Parihug’s creator is 20 year-old robotics engineer Xyla Foxlin
Folks in long-distance relationships have it easy these days. There are numerous apps and devices that allow them to assuage the pain of separation.
For example, Bluetooth sex toys such as KIIROO allow partners to stimulate each other over the web; then there is the Kissenger, which allow partners to feel each other’s kisses via pressure sensors and actuators.
Now, Xyla Foxlin, a 20 year-old robotics engineer, has more, shall we say, wholesome intentions. Hugs are one of the most affirming gestures anyone can give to a loved one, and she wants to let families and couples experience that over long distances via a smart stuffed toy called Parihug.
“I first built Parihug as a hackathon project not thinking much of it, but it immediately got a lot of attention from other hackers and an SF-based VC firm who gave us US$1000 grant to turn it into a startup,” said Foxlin.
When she brought Parihug to her university’s alumni event where students were exhibiting projects, she was approached by grandparents and adults who had difficulties in staying in touch with loved ones living far away. And that spurred her to develop this concept further.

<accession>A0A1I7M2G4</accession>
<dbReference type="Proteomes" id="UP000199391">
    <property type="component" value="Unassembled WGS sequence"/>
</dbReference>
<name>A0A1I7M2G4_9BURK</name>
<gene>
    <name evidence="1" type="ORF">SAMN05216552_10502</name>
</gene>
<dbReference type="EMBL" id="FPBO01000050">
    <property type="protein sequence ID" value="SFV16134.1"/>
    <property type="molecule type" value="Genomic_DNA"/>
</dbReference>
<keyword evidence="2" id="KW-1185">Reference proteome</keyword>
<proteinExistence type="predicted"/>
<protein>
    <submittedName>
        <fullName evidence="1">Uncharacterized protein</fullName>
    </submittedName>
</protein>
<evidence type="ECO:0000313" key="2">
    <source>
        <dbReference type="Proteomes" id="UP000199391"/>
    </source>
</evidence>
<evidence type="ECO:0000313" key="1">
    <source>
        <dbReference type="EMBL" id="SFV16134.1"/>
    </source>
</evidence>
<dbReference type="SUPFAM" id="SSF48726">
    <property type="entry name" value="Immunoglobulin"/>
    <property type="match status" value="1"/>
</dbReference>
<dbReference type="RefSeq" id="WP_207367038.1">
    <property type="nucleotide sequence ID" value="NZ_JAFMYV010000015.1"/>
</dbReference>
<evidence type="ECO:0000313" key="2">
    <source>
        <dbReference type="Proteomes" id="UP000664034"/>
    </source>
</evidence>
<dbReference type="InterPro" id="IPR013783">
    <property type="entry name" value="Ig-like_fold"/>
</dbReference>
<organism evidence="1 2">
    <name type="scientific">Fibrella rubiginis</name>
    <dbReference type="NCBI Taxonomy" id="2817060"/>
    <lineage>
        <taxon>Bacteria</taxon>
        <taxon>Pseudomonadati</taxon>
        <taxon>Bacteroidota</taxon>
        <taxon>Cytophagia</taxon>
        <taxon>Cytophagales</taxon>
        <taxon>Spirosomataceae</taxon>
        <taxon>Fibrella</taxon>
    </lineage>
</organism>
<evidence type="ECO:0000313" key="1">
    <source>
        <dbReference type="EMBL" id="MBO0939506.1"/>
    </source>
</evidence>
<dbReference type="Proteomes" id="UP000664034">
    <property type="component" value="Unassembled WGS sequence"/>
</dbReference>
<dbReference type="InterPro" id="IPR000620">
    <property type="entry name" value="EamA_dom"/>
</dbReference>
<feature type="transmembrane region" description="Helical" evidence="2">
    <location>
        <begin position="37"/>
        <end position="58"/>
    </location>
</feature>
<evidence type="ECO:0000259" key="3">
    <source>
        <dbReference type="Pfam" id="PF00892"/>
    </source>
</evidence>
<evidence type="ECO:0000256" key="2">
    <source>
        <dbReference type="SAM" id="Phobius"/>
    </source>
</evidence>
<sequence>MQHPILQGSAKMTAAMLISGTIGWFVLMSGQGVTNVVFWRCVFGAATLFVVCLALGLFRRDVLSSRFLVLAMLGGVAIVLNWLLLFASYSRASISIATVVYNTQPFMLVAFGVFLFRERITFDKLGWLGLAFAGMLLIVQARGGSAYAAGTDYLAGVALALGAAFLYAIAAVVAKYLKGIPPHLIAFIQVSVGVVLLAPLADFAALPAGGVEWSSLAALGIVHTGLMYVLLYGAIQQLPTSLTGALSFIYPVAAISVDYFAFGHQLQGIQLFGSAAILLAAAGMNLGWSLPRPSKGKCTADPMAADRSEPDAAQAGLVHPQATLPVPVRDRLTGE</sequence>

Inside the guts of the Parihug are sensors that detect the pressure of a hug. It then transmits that sensation to another Parihug, which is paired via the app (multiple Parihugs can be connected for group hugs). Gentle haptic motors will then produce a gentle vibrating “purr” on the receiving Parihug.
So the idea is not to replicate the arm movements of a hug but rather, “trigger the same hormonal response you receive from a hug”.
In addition, Parihug can also transmit heartbeats. It takes these information from the user’s Fitbit or Apple Watch data. In the absence of such data, Foxlin says it will use guesswork, but did not specify how.
Parihug uses double AA batteries and can last for several months. The sensor box is removable so the toy can be washed.
The toy has already received considerable attention on its Kickstarter campaign page. Within a week, Parihug exceeded its funding goal of US$30,000 with 25 days left on the calendar.
Foxlin says that there are no microphones or recording devices embedded inside Parihug so privacy invasion isn’t a problem. But what if she included a feature that would allow users to record their hugs so loved ones could always experience them…even when they (the givers) have left this world? Macabre I know, but it is an opportunity.
Image Credit: Parihug
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